1. Righteousness (verses 7, 62, 75, 106, 123, 138, 144, 160, 164, 172)

2. Trustworthiness (verse 42) God’s word always educates us in grace & knowledge

3. Truthfulness (verses 43, 142, 151, 160)

4. Faithfulness (verse 86)  God’s word is always powerful to help comfort or deliver.

5. Unchangeableness (verse 89) no fluctuation in character through changes in work.

6. Eternality (verses 90,152) no fluctuation in character through time in our world.

7. Light (verse 105)

8. Purity (verse 140)

The profound truth that the Word of God is praised as all-sufficient is an expansion of Psalm 19:7-9: “The law of the LORD is perfect, reviving the soul. Just as Christ Himself the Logos is, Jn. 1:1-14 & Matthew 5:43-48. He can even make us perfect in our Creator’s sight! But there is something very important which the Word can not do, which only Christ can do. That is: to love us! Because Love is the author of this word, for God is love.

A Christian Perspective on Psalm 118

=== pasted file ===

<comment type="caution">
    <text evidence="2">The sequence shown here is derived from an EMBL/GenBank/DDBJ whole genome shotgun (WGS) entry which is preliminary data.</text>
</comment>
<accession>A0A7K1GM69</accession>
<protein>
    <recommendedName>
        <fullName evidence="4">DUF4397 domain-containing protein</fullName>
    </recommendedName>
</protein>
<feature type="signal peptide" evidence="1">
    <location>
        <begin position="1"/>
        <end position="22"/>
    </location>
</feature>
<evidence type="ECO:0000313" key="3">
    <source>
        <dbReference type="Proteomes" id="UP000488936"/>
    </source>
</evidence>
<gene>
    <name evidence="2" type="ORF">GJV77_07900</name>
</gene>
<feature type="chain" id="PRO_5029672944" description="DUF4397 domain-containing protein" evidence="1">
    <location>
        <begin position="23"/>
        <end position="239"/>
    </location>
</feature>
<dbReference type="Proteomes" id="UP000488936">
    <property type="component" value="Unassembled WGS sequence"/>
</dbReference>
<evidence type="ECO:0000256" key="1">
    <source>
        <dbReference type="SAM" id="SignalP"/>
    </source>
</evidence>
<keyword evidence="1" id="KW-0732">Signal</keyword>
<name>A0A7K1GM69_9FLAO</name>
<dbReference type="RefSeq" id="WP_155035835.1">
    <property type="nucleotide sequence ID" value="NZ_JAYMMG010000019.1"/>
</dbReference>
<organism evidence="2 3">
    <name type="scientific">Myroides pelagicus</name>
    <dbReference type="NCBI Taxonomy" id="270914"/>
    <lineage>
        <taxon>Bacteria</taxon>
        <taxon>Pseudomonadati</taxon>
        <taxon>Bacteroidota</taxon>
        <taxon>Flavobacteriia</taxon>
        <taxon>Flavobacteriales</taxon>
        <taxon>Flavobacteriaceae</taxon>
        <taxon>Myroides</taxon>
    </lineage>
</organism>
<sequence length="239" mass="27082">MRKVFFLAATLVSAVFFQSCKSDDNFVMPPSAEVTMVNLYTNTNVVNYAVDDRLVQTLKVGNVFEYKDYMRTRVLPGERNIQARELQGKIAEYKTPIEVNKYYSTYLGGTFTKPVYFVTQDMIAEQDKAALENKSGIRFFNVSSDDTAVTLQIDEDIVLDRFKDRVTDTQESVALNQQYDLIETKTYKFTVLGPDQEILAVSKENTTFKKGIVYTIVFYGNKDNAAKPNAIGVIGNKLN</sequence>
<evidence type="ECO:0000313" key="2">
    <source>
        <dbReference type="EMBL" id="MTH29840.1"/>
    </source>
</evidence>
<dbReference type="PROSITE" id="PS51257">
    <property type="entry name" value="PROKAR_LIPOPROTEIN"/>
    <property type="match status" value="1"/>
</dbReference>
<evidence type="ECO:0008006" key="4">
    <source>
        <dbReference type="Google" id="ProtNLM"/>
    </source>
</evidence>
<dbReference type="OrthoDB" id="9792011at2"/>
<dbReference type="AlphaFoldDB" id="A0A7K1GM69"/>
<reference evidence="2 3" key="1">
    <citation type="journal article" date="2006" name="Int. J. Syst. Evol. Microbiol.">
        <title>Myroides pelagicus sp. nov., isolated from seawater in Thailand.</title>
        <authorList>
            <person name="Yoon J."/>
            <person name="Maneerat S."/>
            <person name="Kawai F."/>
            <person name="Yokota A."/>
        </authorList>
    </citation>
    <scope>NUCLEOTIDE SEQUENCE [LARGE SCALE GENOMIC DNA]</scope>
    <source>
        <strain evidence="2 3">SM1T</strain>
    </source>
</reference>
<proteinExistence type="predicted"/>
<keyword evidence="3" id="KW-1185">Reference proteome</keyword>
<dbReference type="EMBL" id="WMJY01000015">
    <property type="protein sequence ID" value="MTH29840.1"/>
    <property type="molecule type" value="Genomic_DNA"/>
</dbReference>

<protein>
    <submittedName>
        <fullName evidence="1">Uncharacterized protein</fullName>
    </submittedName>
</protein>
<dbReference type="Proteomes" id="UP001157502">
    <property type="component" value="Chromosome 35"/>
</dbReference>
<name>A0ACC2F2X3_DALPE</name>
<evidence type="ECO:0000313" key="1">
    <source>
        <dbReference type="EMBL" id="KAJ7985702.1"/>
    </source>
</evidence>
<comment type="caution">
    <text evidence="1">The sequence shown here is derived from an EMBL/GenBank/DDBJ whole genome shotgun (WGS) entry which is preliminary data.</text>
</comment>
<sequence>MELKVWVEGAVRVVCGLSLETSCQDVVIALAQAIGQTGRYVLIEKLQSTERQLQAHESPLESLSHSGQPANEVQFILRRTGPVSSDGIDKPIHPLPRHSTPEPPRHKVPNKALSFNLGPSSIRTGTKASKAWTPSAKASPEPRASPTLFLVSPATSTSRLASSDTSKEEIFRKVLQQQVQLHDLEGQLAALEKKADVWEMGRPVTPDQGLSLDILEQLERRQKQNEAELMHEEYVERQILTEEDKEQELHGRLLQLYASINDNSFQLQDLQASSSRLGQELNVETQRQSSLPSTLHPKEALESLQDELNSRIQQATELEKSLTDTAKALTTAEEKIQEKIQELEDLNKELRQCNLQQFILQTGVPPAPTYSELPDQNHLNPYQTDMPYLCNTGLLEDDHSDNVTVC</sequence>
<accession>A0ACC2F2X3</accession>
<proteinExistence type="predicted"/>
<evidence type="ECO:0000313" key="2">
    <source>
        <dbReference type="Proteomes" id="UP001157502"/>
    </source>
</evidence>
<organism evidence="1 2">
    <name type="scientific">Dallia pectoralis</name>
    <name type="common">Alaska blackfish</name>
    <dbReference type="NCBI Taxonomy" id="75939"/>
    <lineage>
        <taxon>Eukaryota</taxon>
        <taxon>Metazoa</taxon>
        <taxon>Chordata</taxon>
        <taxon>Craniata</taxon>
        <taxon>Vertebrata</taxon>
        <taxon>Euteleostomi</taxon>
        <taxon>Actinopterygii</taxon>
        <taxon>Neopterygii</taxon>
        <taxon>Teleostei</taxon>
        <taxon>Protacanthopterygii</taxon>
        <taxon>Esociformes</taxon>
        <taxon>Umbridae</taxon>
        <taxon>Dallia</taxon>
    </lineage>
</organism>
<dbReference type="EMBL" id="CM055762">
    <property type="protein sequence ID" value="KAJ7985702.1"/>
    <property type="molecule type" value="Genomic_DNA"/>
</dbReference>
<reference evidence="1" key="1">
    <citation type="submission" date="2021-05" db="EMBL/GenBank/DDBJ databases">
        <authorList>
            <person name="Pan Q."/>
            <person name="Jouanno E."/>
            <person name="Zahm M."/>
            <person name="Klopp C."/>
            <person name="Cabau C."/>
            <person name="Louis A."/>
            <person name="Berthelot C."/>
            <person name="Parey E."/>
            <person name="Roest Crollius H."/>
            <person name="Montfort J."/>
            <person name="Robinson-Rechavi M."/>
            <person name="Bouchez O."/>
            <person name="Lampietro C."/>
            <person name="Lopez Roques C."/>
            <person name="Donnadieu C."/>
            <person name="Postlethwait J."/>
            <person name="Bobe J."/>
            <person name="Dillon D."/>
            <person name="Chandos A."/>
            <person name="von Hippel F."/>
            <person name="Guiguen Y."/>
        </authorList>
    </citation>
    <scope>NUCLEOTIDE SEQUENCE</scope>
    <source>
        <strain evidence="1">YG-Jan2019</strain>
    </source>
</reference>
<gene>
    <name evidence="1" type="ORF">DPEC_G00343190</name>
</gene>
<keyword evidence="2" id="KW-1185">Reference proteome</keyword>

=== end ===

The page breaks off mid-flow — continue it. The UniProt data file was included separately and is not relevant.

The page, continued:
v1-4. God’s mercy is limitless towards Israel, their Levitical Priesthood and anyone who fears Him. The apostle Paul knew the kindness of God, and taught the Church to be kind & forgiving towards others, as God was kind to them, Ephesians 4:32. Pain & suffering in a real Christians daily life may indeed be discipline in training our conscience & faith, but if it is punishment from God, then God has his purpose in producing holiness, Heb. 12:10-11. There are many different reasons for pain & suffering in our life but purposeless punishment from God is not one of them, because His loving-kindness is now and forever more for Spiritual Israel, Php. 3:2-3 & Gal. 6:16. Many people confuse the Babylonian captivity God directed upon Judah as senseless punishment for their idolatry, but they fail to recognize that God gave Judah more than a generation of warnings, and yet they rebelled spiritually, bringing into question their faith and utter failure to keep God’s covenants. But because of God’s covenant with Abraham, his mercy maintained a remnant of Jews to keep Israel alive until Jesus came as the Christ. And above all, remember, Israel never again after their Babylonian captivity, never did they meddle with idolatry. They even fought physically to avoid idols from being established in the new Temple in Jerusalem, until in 167BC, when it was forced upon them by Antiochus Epiphanes IV, they revolted and the Jewish Maccabeans were successful in ousting the foreigners out of Jerusalem. Against the desecration of idolatry by Antiochus, the Jewish leader Judas Maccabeus rose up against him and led the  Jews in a war, defeating the generals Antiochus had commissioned to deal with the uprising. Judas refused a partial amnesty, conquered Judaea with the exception of the Acra in Jerusalem, and in December 164BC was able to tear down the altar of Zeus and reconsecrate the Temple. Antiochus apparently had underestimated the strength of the Jewish armies, which showed their success in maintaining an independent Judaean state for about a century. The fighting spirit of the Jews was all the more impressive because at the beginning of their rebellion in 166BC Antiochus had just demonstrated his might to the world at Daphne, near Antioch. Here we have evidence of God’s purpose in disciplining the Jews, giving them powerful purity and strength for the successful defense of God’s Temple.